“All children under 18, living in the home, are provided meals through the backpack program, with our largest current household size of 11,” Garcia stated.

A backpack of food for a student is shown at the Food 4 Kids Program location at Interfaith Emergency Services on SW 2nd Street in Ocala, Fla. on Tuesday, Jan. 30, 2024. [Bruce Ackerman/Ocala Gazette] 2024.

Food 4 Kids meals are packed in a small building downtown, where Garcia and Assistant Manager Carissa Gibson work with volunteers and keep track of the number of meals for participating students by school. Jessica Vega is director of the overall program.

Food to refill the backpacks is loaded in large plastic bags and delivered to the schools. Weekly meal items can include applesauce, ramen noodles, soup, oatmeal, cereal bars, tuna, canned veggies or beans, macaroni and cheese, peanut butter, jelly, rice, spaghetti sauce and pasta. Program managers purchase nutritious foods priced reasonably.

“The bulk of program food is purchased at local wholesale stores and grocery stores, although some food is donated,” Vega stated by email.

The program depends on donations of time and resources from individuals, churches, businesses and organizations. The average cost per child is approximately $25 a month.

Volunteer Michelle Collins, right, packs up food for students at a school with Melvina Brooks, left, and Chase Collins, 17, center, who are also volunteers, at the Food 4 Kids Program location at Interfaith Emergency Services on SW 2nd Street in Ocala, Fla. on Tuesday, Jan. 30, 2024. [Bruce Ackerman/Ocala Gazette] 2024.

The program is supported about four times a year with food supplies from Hunger Fight, a Jacksonville-based nonprofit that supplies food for needy children and other with “hunger needs” in North Central Florida and helps in cases of natural disasters.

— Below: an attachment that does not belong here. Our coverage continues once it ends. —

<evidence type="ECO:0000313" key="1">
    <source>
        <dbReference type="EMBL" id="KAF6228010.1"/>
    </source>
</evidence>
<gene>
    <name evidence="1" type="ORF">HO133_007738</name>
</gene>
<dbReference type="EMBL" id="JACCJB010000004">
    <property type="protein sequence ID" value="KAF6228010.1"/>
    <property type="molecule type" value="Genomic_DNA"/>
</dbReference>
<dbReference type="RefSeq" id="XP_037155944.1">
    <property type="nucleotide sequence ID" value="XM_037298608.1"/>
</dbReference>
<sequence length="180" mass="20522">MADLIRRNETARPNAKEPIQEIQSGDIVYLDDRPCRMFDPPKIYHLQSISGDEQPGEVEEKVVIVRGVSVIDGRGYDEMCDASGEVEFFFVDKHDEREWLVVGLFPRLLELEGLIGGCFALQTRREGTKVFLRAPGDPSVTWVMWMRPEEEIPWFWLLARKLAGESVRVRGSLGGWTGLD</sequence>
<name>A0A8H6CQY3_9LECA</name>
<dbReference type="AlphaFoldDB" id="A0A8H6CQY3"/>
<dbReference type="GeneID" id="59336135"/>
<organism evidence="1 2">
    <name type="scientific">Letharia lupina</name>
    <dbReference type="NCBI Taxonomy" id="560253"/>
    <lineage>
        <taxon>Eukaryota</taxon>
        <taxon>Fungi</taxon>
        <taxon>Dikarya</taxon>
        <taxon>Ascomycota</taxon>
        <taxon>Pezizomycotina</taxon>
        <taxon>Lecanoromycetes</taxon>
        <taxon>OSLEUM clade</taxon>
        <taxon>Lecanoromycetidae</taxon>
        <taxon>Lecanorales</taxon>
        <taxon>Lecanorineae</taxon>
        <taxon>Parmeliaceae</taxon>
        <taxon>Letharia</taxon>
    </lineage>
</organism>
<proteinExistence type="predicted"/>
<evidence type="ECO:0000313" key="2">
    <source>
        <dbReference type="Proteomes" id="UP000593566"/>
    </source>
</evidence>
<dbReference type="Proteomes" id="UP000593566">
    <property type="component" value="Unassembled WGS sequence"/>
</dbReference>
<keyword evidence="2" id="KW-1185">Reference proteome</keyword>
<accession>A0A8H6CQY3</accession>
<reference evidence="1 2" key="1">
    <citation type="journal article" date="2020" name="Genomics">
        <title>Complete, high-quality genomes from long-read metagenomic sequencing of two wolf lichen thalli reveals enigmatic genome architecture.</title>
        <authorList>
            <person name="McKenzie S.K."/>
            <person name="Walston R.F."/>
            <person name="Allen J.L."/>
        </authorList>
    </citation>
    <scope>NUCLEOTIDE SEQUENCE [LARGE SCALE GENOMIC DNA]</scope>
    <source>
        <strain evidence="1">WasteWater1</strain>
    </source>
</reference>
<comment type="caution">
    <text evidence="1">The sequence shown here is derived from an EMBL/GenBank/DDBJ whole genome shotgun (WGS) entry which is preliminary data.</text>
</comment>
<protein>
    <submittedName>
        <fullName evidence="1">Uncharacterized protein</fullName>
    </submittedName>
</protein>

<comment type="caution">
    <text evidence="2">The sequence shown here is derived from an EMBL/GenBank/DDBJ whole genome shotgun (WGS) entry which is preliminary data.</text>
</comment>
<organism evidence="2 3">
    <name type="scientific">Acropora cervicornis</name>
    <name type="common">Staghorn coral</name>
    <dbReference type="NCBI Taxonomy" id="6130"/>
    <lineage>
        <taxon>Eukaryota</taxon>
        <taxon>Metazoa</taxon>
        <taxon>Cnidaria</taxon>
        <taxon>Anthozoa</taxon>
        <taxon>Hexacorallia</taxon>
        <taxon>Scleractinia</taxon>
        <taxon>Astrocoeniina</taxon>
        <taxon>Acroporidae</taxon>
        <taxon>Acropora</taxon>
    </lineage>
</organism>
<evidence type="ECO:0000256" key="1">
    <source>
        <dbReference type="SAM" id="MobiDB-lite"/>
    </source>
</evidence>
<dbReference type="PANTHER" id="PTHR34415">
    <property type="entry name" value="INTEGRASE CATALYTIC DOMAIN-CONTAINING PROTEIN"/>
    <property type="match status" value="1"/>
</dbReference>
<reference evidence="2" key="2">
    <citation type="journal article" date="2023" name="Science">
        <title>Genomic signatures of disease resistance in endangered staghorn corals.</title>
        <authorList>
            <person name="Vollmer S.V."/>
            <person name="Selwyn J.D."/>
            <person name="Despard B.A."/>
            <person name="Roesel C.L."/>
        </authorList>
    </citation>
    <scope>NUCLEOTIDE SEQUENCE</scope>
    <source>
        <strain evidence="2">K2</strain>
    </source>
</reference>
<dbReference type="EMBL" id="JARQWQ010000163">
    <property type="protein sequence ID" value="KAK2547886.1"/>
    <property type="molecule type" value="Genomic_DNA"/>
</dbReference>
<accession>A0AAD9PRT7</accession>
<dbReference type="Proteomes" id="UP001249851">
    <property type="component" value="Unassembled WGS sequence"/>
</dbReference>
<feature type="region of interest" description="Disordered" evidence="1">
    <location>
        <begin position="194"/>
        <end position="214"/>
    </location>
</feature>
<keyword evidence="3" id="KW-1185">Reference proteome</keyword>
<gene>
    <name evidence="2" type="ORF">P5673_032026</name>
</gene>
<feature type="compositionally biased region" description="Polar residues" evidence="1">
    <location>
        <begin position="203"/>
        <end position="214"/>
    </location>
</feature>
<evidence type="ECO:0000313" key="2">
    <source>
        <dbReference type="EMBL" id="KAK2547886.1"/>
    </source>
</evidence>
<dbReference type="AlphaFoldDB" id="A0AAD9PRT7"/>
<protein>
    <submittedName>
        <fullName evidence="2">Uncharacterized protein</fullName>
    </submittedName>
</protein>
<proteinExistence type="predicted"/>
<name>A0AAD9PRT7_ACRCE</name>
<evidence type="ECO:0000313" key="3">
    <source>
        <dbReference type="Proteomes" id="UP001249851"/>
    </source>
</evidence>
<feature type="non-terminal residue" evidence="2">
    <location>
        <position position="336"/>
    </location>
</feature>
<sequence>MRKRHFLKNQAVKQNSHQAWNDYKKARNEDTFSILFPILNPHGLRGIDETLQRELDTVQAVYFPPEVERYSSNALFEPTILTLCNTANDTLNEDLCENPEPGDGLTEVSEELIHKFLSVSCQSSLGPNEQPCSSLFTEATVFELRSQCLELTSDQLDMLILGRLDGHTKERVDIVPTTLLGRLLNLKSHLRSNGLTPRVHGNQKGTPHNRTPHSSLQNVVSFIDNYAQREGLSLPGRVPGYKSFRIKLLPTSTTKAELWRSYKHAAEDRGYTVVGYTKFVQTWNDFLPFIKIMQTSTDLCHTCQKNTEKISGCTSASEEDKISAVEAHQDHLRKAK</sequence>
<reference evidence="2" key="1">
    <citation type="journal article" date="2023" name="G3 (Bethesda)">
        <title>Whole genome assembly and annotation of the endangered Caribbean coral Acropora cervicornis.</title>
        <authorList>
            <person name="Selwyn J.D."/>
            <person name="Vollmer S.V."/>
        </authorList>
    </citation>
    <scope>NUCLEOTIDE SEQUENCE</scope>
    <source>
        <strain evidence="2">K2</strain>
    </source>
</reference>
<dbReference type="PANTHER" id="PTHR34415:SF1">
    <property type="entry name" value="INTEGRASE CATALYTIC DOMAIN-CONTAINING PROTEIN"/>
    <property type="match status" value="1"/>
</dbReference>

Donations such as a recent check for $2,500 from the Knights of Columbus Council #14222 of Saint Mark the Evangelist Catholic Church in Summerfield go directly to purchasing food for the program. That donation will buy meals for 100 children for one month.

Garcia noted that the volunteers and the key to the success of the program.

“The Food 4 Kids program would not be able to provide this service without the use of our many faithful volunteers. With only two staff members working approximately 20 hours a week, the heavy lifting is truly done by the volunteers. We have approximately 75 volunteers per month, generally two to three hours per week, per person,” Garcia wrote.

Melvina Brooks, a retired CNA and program volunteer for over a year, is one of those who gather at the small storehouse at least once a week to pack the food. Michelle Collins and her sons Cruz, 13, and Chase,17, have been volunteering for six months. She said the family motto is they have an opportunity and “get to” help children in need.

“Volunteers help pack bags and deliver the bags using their own vehicle and gas,” Garcia offered. “Our volunteers are the backbone of this program, and we love them like they are our family.”

To learn more about how to donate or volunteer for Food 4 Kids, go to or call (352) 620-8239.